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- HTML preprocessor
Re: HTML preprocessor
The question is not "Does caching work for the other documents" but
rather "Does caching still work for the merged HTML, if I use a
particular technique to merge it ?"
For SSI, caching is fine.
For client-side assembly, caching is not possible.
The footer will already have been merged into the resulting HTML
document. Its content is cached (as part of the main document), the
file itself is not needed, not visible, and so the fact it's not cached
The notion that "I can do something badly because I don't do much of
it" isn't conducive to developing good skills.
I do this. We all do this. But I don't _like_ doing this, but sometimes
I work on a big site and I can't do it any more. Then it's useful to
know beforehand how to do things right.
Learning to do things right is often hard and lengthy. Once you've
learned though, it's usually quicker and easier to do them right
anyway, and everywhere.
This is a complete red herring. Your argument is "inclusion is good,
therefore client-side inclusion is also good".
Our argument is instead "server side inclusion is better than client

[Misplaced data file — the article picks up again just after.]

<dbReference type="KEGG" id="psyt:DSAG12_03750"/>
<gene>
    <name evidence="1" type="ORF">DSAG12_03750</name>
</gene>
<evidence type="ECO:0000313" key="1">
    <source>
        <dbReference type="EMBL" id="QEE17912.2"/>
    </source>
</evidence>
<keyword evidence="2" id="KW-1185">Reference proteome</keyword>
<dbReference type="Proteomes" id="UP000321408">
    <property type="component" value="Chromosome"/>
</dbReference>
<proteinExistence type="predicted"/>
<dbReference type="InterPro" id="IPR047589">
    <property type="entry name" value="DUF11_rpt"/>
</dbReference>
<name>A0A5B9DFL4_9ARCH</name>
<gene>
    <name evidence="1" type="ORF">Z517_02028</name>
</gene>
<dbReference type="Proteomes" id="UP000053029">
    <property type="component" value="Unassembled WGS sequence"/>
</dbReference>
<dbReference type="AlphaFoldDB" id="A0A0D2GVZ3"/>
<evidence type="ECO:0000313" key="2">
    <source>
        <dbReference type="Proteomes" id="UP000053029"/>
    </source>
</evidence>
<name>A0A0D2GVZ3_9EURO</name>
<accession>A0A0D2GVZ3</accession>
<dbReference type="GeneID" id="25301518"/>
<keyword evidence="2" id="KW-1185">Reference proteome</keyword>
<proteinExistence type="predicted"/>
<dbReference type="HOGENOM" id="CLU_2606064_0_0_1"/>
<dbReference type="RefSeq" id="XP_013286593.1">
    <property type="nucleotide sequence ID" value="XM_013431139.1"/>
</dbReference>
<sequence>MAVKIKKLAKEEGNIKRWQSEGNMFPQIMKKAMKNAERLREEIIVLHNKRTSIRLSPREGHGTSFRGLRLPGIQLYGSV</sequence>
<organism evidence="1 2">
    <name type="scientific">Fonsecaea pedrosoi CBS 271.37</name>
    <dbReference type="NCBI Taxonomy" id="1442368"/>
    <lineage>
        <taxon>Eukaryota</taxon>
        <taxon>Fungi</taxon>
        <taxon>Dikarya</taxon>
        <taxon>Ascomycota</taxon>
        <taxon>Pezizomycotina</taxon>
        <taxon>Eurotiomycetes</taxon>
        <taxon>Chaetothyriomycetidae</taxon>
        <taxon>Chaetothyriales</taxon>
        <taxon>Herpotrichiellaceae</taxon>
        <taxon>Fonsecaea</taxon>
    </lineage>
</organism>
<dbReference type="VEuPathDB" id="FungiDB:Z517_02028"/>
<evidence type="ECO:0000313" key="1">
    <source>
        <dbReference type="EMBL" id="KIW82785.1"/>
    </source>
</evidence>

side inclusion". There is no contradiction here because there is no
However no-one is advocating an absence of inclusion (the only case
worse than your advice). Server-side inclusion is easily available in
most cases and can still be obtained in the others, by less direct
No, not anyone. Just someone, like yourself, who begins as merely
ignorant but then just becomes entrenched in their ignorance rather
than bothering to learn something. It's your choice. No-one else cares.
There are two fallacies in yoru argument here.
Firstly there are indeed "different websites". There are even two
"groups of websites", where one group cares about search engine
performance and one doesn't. However the first group is far, far bigger
than the second (kids' homepages and photos to share with the family).
Pretty much all of us here, whatever sort of page we write, care very
much about search engines.
Your fallacy though is to equate this categorisation with a
categorisation by purpose or implementation technology. It doesn't
matter if you're large or small, graphical or text, chances are that
you're in that huge group of search-engine-hungry sites. You simply
cannot say "My page is small and is made of badly-sized unreadable
text, therefore I don't care about search engines".
- Bart Vandewoestyne
January 18, 2007, 12:26 pm
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